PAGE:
“Too many Americans are dying every single day from gun violence,” Biden said. “It stains our character and pierces the very soul of our nation. We can, and must, do more to act and to save lives.”

Megan Ranney, an emergency physician, and Associate Dean of Strategy and Innovation at the School of Public Health at Brown University, wrote in a piece for Time in March that deaths resulting from gun-violence are preventable and should be treated as a matter of public health rather than a political issue.

“It’s time to flip the narrative. These mass shootings, and the 1000s of daily tragedies behind them, are not inevitable,” Ranney wrote. “We can reduce gun deaths, just like we did for cars, by acknowledging that firearm injury is, at its root, a health problem—and that solutions are within reach.”

We see Republicans balk at any sensible gun safety regulation every time we see what we think is the absolute worst mass shooting in the country and expect some legal action. School shootings are not enough. Workplace shooting are not enough. Clinic, spas, beauty salons and all violence aimed at women are not enough.

And sooner or later, we’ll hear from Joe Manchin and it will not be at all helpful.

Enough is enough!

What’s on your reading and blogging list today?


Friday Reads: Yet Again! It was Collusion!

Good Afternoon Sky Dancers!

I’m feeling old!  I was doing my lecture on Options Trading and Strategies when I learned my young, most promising, bright student had never heard of a ticker tape machine.  This young man trades continually so that kind’ve blew me away.  He’d never heard of tickertape parades either. So, I had to show him the old ticker tape machines invented by Edison for Western Union that I thought were at the heart of every discussion of Black Friday, 1929 and then through a few ticker tape parades for a side discussion. We used digital and internet Bloomberg Displays during my first work years.  You know, those green and black multipixel screens plugged into a phone line.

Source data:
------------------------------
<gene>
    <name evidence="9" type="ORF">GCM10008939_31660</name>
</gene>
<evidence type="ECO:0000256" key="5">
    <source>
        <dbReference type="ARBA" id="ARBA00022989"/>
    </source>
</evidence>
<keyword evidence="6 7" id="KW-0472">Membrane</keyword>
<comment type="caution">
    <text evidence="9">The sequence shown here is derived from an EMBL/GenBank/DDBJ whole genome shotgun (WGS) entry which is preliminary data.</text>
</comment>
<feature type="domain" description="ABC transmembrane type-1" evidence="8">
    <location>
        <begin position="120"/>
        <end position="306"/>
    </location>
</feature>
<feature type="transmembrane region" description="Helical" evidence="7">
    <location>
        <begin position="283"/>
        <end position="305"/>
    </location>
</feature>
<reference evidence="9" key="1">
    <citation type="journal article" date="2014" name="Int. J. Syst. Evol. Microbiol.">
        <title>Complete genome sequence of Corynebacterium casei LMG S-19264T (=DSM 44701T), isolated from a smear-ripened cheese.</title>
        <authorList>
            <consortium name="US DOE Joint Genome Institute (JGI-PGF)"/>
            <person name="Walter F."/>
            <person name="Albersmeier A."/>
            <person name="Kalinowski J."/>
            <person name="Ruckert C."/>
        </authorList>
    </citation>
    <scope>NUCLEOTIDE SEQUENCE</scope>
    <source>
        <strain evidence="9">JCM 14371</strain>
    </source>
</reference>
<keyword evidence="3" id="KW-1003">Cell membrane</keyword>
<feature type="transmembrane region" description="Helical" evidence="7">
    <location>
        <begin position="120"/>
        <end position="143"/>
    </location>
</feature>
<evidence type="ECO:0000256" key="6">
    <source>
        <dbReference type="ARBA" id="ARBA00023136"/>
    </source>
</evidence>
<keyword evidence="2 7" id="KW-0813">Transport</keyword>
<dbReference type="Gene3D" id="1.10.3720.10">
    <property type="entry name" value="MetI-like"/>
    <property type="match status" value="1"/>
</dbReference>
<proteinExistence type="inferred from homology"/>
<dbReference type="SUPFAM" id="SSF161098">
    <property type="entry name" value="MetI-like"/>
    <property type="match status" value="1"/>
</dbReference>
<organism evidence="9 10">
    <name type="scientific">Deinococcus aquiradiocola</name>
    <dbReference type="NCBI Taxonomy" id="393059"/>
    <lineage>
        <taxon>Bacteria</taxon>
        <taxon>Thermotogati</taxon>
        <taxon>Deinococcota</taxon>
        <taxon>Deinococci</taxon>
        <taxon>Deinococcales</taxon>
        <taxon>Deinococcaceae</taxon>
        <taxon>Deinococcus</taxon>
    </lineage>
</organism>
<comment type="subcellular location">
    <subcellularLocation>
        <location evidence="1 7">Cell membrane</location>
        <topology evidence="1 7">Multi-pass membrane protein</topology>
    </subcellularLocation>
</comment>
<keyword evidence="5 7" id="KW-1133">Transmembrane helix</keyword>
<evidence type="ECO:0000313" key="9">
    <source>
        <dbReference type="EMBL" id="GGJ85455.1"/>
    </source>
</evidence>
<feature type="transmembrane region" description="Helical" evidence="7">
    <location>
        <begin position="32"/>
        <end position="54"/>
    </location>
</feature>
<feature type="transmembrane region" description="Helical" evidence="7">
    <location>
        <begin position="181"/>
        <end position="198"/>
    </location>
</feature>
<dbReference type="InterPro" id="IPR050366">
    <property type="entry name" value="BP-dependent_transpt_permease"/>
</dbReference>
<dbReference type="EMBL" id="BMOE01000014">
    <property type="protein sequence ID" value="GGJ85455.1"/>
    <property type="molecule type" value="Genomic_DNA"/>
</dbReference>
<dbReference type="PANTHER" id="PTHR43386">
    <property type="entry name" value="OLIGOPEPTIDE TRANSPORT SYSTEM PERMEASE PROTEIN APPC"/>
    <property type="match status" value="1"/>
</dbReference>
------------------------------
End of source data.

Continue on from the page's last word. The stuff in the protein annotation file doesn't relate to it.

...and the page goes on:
I had to say, yes, that when my Uncle charted a stock back in the day he had to go through all the tape and find each tick or open and close.   He did it all by hand on these huge sheets of paper on either a ping pong table or a pool table.  They were all over the walls of his basement rec room too.  I actually could search for that with a command on the Bloomberg terminal.  Now, you just go to Yahoo Finance and can pull whatever off with a few selected search parameters and enter.  Plus, you don’t have to pay an exorbitant amount of money for access and the equipment.  My Uncle Jock actually had a seat on the NYSE by his lonesome to get that access.  My mother’s sister obviously married well.

Kazimir Malevich TWO PEASANT WOMEN, 1928–1930

I also am old enough to remember when no US candidate for President colluded with the Russians. Candidates generally tried to look as tough on the USSR or Russia as possible.  But then, we got the previous guy and it was so obvious it was with Russian help. Now we got the receipts.